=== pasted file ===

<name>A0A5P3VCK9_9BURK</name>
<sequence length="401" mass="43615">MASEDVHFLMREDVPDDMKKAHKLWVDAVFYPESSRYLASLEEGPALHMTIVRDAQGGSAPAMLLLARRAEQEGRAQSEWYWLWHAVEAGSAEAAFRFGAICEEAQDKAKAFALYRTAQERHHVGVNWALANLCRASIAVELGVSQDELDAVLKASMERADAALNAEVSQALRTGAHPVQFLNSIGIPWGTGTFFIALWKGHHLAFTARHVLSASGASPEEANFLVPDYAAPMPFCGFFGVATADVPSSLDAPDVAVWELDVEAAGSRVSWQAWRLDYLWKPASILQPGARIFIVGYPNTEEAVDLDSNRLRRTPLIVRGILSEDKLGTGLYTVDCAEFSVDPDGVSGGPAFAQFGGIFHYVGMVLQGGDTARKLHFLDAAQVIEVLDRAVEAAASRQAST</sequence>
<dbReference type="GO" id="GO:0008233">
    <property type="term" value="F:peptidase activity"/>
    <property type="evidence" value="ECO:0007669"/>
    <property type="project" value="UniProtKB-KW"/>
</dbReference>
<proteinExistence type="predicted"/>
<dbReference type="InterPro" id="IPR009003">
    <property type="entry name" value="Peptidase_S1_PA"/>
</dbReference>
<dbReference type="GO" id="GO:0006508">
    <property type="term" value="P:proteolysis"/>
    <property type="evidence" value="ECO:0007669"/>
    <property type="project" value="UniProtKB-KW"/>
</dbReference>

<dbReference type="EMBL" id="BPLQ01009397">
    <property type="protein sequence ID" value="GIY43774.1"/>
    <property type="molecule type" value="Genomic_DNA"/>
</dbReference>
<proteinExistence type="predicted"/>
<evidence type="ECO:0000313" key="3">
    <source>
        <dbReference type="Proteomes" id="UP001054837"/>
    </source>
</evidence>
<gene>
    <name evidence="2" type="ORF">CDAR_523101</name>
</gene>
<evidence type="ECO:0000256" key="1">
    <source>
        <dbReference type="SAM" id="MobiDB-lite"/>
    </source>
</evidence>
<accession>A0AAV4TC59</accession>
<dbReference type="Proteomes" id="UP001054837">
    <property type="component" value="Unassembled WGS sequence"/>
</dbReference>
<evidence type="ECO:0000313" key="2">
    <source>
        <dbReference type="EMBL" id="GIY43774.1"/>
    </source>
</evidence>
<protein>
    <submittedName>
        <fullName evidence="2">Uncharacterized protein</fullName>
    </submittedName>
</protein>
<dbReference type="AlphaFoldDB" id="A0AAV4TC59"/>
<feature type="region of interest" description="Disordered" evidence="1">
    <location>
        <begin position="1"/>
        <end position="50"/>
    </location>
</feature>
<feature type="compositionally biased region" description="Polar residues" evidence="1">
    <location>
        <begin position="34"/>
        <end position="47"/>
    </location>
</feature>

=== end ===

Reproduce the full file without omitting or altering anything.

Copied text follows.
<name>A0A5P3VCK9_9BURK</name>
<sequence length="401" mass="43615">MASEDVHFLMREDVPDDMKKAHKLWVDAVFYPESSRYLASLEEGPALHMTIVRDAQGGSAPAMLLLARRAEQEGRAQSEWYWLWHAVEAGSAEAAFRFGAICEEAQDKAKAFALYRTAQERHHVGVNWALANLCRASIAVELGVSQDELDAVLKASMERADAALNAEVSQALRTGAHPVQFLNSIGIPWGTGTFFIALWKGHHLAFTARHVLSASGASPEEANFLVPDYAAPMPFCGFFGVATADVPSSLDAPDVAVWELDVEAAGSRVSWQAWRLDYLWKPASILQPGARIFIVGYPNTEEAVDLDSNRLRRTPLIVRGILSEDKLGTGLYTVDCAEFSVDPDGVSGGPAFAQFGGIFHYVGMVLQGGDTARKLHFLDAAQVIEVLDRAVEAAASRQAST</sequence>
<dbReference type="GO" id="GO:0008233">
    <property type="term" value="F:peptidase activity"/>
    <property type="evidence" value="ECO:0007669"/>
    <property type="project" value="UniProtKB-KW"/>
</dbReference>
<proteinExistence type="predicted"/>
<dbReference type="InterPro" id="IPR009003">
    <property type="entry name" value="Peptidase_S1_PA"/>
</dbReference>
<dbReference type="GO" id="GO:0006508">
    <property type="term" value="P:proteolysis"/>
    <property type="evidence" value="ECO:0007669"/>
    <property type="project" value="UniProtKB-KW"/>
</dbReference>

<dbReference type="EMBL" id="BPLQ01009397">
    <property type="protein sequence ID" value="GIY43774.1"/>
    <property type="molecule type" value="Genomic_DNA"/>
</dbReference>
<proteinExistence type="predicted"/>
<evidence type="ECO:0000313" key="3">
    <source>
        <dbReference type="Proteomes" id="UP001054837"/>
    </source>
</evidence>
<gene>
    <name evidence="2" type="ORF">CDAR_523101</name>
</gene>
<evidence type="ECO:0000256" key="1">
    <source>
        <dbReference type="SAM" id="MobiDB-lite"/>
    </source>
</evidence>
<accession>A0AAV4TC59</accession>
<dbReference type="Proteomes" id="UP001054837">
    <property type="component" value="Unassembled WGS sequence"/>
</dbReference>
<evidence type="ECO:0000313" key="2">
    <source>
        <dbReference type="EMBL" id="GIY43774.1"/>
    </source>
</evidence>
<protein>
    <submittedName>
        <fullName evidence="2">Uncharacterized protein</fullName>
    </submittedName>
</protein>
<dbReference type="AlphaFoldDB" id="A0AAV4TC59"/>
<feature type="region of interest" description="Disordered" evidence="1">
    <location>
        <begin position="1"/>
        <end position="50"/>
    </location>
</feature>
<feature type="compositionally biased region" description="Polar residues" evidence="1">
    <location>
        <begin position="34"/>
        <end position="47"/>
    </location>
</feature>